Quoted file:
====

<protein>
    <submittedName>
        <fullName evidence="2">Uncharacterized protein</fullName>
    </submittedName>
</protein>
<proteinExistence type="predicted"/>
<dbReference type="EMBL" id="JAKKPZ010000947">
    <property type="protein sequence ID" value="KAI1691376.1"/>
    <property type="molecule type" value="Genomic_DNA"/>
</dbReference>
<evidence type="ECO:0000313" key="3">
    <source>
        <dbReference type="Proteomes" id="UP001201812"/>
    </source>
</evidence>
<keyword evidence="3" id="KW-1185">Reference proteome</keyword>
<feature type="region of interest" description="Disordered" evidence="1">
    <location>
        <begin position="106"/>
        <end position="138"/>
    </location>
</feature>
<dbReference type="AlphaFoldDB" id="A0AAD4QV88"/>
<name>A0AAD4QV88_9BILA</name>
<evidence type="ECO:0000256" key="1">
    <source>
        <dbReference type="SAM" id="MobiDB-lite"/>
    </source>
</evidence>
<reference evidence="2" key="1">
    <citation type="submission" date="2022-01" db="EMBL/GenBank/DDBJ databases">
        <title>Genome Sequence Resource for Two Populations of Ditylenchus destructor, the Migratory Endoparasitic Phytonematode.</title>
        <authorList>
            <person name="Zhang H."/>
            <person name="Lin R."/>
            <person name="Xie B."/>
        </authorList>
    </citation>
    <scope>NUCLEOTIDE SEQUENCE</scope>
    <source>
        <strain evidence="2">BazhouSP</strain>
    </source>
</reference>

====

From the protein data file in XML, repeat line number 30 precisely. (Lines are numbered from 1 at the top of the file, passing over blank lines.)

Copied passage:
<reference evidence="2" key="1">